Rabelais from Thelema Mountain Vineyards is widely thought to be one of South Africa’s best Cabernet Sauvignon-based wines. It is grown in the Stellenbosch viticultural area where South African Cabernet is at its finest. I am very lucky to be trying a bottle of the excellent 2017 vintage.
Rabelais is not pure Cabernet Sauvignon, which is something I approve of as I think Cabernet is best with friends. The blend is 87% Cabernet Sauvignon and 13% Petit Verdot – not a famous varietal, but it adds good perfume and structure to Cabernet Sauvignon-based wines.
This wine has got crazily good reviews from a number of reviewers, so we are thinking this all sounds pretty positive.
Slight problem is I am not the biggest fan of Cabernet Sauvignon-based wines. I like really, and I mean really obscenely, flash Claret, I like Paul Sauer, I like Deep Woods Estate Reserve, but a lot of these rather ripe, rather oaky, rather extracted, rather international-style Cabernet Sauvignons just leave me somewhat cold. Naturally, I will set my mind to ‘open’ before I try this, but this wine will have to try to convince me.
I say this with hope in my heart: Many thanks to my good friend Greg Sherwood MW, a renowned expert on South African wines, for encouraging me to go out of my comfort-zone and give this a go. He given he is a Master of Wine and his field of expertise he should know if something it top bunny, we shall see…
I just had a taste of this to see if it would benefit from decanting. It seems pretty tannic, but not overly extracted, so I have double-decanted and I will report on my next taste in 45 minutes.
Well, I am not reporting on my next taste, I am reporting on my last glass of my half of the bottle because, bugger me, I am really enjoying this Rabelais Cabernet Sauvignon! It may be a shade boozy but, by arse, it is fabulous. I would suggest anyone buying flash super-second-type 2019 Claret to save some money and buy Rabelais Cabernet Sauvignon, you will have just as sophisticated, but a more fun time.
OK, the tasting note thing. Initially it was a tiny bit cold as I had put it in the fridge before and after I decanted it (as it is a warm day in Winchester) and this had made the wood stand out a little bit.
However, I thought it seemed too chilled so I warmed my glass in my hands and, lo, balance and harmony were restored. The oak is perfectly well-integrated, especially if you consider that this is a young wine. It shows as cedar-y with shades of aged Havana cigar.
There are pencil shavings and a distinct aroma of the graveliness one gets with quality Claret. This Rabelais Cabernet Sauvignon has complexity and real class on the nose.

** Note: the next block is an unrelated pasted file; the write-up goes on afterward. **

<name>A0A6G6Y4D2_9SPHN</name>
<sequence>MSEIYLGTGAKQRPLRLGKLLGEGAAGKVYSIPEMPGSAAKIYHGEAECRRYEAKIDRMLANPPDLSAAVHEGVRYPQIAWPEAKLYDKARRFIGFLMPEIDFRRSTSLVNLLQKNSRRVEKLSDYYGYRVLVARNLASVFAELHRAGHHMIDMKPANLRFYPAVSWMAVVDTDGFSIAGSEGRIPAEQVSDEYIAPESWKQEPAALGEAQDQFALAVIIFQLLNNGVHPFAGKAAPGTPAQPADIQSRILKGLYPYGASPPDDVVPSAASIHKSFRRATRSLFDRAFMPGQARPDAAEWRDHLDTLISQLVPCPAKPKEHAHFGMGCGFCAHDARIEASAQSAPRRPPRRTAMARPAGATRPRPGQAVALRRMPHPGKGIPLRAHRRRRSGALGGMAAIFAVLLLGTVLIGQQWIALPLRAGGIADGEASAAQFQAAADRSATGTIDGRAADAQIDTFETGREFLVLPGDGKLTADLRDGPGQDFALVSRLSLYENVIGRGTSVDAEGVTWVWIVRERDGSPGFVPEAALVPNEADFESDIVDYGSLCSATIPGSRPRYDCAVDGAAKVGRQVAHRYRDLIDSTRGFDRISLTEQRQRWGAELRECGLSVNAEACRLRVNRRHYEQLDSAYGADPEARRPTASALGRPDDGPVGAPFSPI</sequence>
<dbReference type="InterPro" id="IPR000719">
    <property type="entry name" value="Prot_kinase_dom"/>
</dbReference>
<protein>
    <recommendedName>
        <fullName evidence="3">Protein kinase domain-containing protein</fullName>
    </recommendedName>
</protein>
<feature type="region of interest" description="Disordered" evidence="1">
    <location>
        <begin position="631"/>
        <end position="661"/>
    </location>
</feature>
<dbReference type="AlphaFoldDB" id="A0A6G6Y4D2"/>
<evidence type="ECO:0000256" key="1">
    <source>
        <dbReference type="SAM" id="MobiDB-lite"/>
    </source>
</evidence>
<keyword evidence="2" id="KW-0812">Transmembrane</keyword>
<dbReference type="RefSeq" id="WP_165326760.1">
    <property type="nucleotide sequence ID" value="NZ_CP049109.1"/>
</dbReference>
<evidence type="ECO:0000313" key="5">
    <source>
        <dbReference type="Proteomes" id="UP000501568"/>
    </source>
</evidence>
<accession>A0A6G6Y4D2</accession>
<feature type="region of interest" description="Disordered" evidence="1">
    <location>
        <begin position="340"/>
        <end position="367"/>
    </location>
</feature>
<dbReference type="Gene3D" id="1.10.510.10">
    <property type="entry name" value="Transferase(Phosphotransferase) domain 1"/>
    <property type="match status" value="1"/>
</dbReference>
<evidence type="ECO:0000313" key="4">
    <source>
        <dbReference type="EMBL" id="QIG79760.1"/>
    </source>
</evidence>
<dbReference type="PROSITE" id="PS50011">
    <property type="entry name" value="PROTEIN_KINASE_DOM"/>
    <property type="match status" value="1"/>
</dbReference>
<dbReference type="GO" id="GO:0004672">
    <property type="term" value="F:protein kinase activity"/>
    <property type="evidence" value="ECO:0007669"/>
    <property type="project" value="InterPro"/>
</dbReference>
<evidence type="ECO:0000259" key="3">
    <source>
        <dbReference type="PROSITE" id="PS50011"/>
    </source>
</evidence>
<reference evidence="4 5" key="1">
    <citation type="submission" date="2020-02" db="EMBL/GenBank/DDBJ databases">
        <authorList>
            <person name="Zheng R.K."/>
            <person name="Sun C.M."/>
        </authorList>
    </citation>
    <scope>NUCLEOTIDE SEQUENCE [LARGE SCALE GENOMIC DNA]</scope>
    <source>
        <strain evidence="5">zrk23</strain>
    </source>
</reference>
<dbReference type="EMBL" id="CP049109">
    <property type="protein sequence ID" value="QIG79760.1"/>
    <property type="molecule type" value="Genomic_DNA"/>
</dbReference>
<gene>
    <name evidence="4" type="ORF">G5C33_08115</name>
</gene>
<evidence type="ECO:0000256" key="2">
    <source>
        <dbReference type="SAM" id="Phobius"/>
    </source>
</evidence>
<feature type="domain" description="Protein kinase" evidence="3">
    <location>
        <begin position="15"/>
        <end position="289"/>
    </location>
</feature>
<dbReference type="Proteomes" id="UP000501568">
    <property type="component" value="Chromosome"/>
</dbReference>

There is more than enough fruit too. It is not the preserved blackcurrants of crème de cassis as most international Cabernet Sauvignons show, but freshly plucked and crushed blackcurrants that burst with summer sun ripened freshness. Deeee-lish, this Rabelais Cabernet Sauvignon.
The thing that I really enjoyed on the nose as I flew through my half of the bottle was that all the aromas were in wonderful harmony with each other. There is a stable equilibrium of all the components as I have sniffed this, particularly now it is not at fridge temperature. It is absolutely glorious!
I have been surprised by how much I enjoyed the palate of this wonderful Rabelais Cabernet Sauvignon as well. The first thing that grabbed me about it was its energy and life.
The acidity is really well judged, and I do not think it has been added with a shovel a la New Zealand Pinot Noir. It is so integrated with the rest of the palate I would say it has to be, largely at the very least, naturally derived. I think that is thanks, in part, to the Petit Verdot.
I found this acidity suffused the wood- and fruit-derived tannins to create a vigorous and totally compelling structure. It is both lively and supportive of the fruit.
The palate of the Rabelais Cabernet Sauvignon has really fresh, but luxurious fruit. It is charged with life from the acidity and from being picked whilst ripe than overripe. I am frankly amazed by how much I am enjoying this.
There is a graveliness to the palate of the Rabelais Cabernet Sauvignon as well. This is an involute example of the Cabernet Sauvignon-genre. It is very Claret-y, but… god damn it, it is more interesting. I am amazed I am saying this about something I expected to be just a little ordinary.
On the finish of this Rabelais there is a powerful mineral/gravel grip and the fruit just lasts and lasts. I am not a tit-ish wine writer who says things like, “This finish was 60+ seconds long!”, but this has prodigious length after you swallow and it still leaves you feeling the breadth of the fruit and tannin. Just wow!
OK, this is truly wonderful wine. I am surprised, and a tiny bit irritated, to admit it, but this is really good and better than most Claret at multiples its price. Buy it, love it. Thanks, Greg!
Buy from Handford.